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  3. you have your hands full!!!!! and i thought two cats on my furniture and an attic full of bees was too much already.

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  4. We went from a very well tended hillside specimen garden here in San Francisco, presided over by a very well-behaved 15 year-old Tibetan terrier, to three wild Tibetan terrier puppies and a garden overwhelmed by weeds and destruction. First order of business: two of the puppies had pulled up and demolished most of our carefully placed plant tags within a couple of weeks: now we no longer know most of the plants' names. I got so bogged down supervising and coping with dogs that I neglected the garden for a year and a half--only now am I beginning to bring it back from oblivion. Now I no longer allow dogs in the garden except one at a time, under strict supervision. I can really sympathize with your situation. Luckily we have a garage (converted into a dog playpen) and an upper deck (dog restroom). I'm even thinking about adopting rare plants again, but it took nearly two years! Actually your photos look pretty good.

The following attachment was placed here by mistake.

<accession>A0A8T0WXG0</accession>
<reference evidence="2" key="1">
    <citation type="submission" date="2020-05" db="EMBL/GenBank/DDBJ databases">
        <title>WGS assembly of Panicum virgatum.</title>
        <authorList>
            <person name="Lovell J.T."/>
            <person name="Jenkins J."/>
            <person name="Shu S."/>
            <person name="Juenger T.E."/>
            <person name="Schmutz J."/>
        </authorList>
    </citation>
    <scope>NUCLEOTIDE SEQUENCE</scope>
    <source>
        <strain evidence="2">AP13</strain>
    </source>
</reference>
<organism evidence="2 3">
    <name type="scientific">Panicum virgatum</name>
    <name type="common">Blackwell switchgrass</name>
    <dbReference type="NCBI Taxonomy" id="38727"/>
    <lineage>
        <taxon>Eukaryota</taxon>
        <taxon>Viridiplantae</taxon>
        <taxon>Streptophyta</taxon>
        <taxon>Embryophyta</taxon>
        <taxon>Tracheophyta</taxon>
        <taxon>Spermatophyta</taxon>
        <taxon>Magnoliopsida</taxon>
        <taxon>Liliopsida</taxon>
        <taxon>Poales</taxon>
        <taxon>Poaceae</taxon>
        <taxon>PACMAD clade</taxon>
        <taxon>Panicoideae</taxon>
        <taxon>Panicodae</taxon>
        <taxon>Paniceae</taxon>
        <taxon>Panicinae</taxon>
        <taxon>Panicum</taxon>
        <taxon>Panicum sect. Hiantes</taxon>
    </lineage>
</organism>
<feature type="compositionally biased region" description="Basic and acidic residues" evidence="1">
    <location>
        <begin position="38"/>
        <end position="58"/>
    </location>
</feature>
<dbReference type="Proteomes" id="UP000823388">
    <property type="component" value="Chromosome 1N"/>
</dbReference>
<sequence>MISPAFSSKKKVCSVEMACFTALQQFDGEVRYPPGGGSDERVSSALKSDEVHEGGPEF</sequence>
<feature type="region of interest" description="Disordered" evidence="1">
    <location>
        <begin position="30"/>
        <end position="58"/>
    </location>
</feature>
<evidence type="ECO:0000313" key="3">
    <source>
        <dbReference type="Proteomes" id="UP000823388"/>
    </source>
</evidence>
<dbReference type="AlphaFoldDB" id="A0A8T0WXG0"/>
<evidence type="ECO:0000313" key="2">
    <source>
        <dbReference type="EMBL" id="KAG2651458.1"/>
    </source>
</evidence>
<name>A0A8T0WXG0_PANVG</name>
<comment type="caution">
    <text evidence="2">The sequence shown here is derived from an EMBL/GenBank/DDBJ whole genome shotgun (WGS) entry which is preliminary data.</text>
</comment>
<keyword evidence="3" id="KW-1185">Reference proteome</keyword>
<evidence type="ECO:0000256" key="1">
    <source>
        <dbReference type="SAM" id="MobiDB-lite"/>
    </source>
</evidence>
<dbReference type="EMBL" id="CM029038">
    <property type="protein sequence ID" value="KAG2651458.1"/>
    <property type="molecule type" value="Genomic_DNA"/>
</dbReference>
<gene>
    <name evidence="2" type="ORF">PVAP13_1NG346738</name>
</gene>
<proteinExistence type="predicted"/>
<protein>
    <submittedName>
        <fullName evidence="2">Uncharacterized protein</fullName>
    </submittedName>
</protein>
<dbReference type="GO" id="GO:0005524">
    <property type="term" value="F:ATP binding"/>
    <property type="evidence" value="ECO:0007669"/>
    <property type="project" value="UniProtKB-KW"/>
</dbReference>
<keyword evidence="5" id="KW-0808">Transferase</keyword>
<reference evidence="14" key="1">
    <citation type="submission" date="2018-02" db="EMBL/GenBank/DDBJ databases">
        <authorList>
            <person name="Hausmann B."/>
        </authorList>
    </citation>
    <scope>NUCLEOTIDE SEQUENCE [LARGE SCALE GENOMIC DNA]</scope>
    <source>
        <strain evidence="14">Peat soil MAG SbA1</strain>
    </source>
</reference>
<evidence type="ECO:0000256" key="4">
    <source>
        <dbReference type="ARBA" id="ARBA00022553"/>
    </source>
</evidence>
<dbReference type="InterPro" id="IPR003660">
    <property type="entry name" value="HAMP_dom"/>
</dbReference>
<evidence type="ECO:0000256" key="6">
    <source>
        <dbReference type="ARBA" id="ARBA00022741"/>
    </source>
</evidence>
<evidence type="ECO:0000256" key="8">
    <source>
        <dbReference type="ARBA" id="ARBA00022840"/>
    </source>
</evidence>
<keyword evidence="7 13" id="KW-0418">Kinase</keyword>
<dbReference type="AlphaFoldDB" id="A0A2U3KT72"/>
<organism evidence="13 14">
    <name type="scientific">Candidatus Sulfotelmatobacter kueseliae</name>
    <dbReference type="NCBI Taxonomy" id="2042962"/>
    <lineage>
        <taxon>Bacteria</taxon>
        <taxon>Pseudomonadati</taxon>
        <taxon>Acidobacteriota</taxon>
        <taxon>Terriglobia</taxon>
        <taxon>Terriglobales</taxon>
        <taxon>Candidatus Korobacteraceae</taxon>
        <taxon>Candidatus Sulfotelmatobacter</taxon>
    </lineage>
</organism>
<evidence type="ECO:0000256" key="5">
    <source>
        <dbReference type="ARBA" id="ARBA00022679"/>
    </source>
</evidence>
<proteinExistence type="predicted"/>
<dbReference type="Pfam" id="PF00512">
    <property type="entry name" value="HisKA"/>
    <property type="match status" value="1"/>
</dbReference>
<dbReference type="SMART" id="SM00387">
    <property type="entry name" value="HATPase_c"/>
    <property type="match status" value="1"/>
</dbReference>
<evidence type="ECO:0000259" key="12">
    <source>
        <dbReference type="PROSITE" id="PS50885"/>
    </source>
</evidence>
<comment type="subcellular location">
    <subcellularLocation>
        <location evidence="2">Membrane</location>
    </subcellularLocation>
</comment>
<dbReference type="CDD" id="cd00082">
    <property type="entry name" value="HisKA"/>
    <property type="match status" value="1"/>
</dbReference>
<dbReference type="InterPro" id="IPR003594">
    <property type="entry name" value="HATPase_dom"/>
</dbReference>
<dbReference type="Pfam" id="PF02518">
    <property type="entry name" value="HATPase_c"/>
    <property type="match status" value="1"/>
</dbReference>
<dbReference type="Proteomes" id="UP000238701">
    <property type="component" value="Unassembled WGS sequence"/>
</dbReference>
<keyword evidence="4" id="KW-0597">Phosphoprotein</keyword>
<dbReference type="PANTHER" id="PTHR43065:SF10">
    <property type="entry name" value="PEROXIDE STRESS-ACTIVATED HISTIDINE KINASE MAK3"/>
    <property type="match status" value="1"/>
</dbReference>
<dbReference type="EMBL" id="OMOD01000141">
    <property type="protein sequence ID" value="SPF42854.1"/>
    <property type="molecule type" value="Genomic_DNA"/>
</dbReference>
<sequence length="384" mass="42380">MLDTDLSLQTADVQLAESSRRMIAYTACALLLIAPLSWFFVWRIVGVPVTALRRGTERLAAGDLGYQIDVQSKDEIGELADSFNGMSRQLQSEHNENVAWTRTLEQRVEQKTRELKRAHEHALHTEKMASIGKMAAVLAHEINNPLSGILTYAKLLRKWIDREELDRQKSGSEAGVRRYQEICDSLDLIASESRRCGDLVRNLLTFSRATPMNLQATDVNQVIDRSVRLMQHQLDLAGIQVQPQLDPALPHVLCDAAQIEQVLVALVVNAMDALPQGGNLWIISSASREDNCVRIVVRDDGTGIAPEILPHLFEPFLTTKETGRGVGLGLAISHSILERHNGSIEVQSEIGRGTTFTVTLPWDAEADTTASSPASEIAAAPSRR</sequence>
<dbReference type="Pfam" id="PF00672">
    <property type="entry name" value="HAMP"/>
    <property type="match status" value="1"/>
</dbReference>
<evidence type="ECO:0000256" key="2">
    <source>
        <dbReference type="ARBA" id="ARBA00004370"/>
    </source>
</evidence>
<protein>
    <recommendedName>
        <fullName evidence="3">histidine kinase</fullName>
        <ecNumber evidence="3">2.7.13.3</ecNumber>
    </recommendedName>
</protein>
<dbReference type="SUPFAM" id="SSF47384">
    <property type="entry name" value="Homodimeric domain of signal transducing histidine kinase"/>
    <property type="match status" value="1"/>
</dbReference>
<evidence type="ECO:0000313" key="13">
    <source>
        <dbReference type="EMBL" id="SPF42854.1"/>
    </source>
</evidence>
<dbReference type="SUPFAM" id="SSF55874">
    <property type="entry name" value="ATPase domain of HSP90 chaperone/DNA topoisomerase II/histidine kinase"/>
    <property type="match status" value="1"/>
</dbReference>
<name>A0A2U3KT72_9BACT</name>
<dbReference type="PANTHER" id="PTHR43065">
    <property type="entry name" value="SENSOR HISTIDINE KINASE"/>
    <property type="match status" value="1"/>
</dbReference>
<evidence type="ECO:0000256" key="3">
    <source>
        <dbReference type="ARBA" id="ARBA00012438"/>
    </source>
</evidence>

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  5. Nordicmountain, hey, at least I don't feel alone now! Today they finished eating the Crambe cordifolia ( a perennial fav - maybe because they are from the UK,and they think it is Crambe maritima (which I have seedings of outdoors, but they have not found yet!). Oh - and 6 new holes in the lawn.

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  6. Kaveh, 3 acres might be too much, if it is all planted, but it all depends on the design, I guess. I do know people who have 3 acres with shrubs and borders of interesting plants. When it comes to the sort of plantings we like, however, it does get a little crazy. Now that that would stop us, of course.

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  7. I totally know how you feel! I have had my fair share of garden problems in the last few weeks but the "perfect" parts keep me going.